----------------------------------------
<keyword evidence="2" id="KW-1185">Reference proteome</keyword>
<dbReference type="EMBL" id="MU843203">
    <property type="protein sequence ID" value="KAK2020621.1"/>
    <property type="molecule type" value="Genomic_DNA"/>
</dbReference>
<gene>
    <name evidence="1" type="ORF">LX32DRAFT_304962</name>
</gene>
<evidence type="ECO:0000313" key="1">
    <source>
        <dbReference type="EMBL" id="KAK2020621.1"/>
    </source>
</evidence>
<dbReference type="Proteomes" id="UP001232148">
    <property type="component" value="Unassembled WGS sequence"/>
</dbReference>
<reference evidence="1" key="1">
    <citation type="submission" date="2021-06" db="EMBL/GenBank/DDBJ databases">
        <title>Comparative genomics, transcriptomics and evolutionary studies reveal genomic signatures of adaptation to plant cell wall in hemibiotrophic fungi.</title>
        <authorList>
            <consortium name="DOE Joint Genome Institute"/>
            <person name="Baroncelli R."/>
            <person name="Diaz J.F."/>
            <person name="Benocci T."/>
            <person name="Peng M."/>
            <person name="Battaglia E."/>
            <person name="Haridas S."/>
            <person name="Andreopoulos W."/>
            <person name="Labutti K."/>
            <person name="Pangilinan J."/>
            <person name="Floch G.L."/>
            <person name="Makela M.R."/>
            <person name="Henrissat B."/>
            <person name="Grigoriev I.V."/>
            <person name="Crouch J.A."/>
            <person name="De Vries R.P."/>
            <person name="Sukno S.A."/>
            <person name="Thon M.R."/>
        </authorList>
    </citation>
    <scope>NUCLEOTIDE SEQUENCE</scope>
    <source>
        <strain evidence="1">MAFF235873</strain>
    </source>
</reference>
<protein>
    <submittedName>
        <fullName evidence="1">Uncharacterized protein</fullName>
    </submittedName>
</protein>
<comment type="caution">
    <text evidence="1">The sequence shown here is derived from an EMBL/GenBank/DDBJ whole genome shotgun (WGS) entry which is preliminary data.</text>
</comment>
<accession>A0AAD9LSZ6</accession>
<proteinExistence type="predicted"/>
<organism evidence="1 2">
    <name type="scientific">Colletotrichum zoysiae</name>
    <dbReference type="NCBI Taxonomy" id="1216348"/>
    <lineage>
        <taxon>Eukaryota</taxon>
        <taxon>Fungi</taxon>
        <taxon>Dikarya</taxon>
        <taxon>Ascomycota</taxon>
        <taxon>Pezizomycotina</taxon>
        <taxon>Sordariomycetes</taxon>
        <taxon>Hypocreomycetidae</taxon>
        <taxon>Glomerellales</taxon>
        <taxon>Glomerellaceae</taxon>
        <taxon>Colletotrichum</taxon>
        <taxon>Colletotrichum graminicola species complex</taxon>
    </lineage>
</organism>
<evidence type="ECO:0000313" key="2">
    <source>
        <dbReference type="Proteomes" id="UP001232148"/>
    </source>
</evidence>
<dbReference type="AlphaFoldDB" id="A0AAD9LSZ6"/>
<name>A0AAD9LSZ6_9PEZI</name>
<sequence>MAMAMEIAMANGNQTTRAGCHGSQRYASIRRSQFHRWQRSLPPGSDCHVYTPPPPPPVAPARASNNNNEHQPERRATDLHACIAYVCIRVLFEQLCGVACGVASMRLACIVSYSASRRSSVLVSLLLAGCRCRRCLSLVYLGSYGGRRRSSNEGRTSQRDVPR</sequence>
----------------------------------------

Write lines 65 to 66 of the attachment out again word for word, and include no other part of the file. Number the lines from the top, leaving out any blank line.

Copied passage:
        <taxon>Sordariomycetes</taxon>
        <taxon>Hypocreomycetidae</taxon>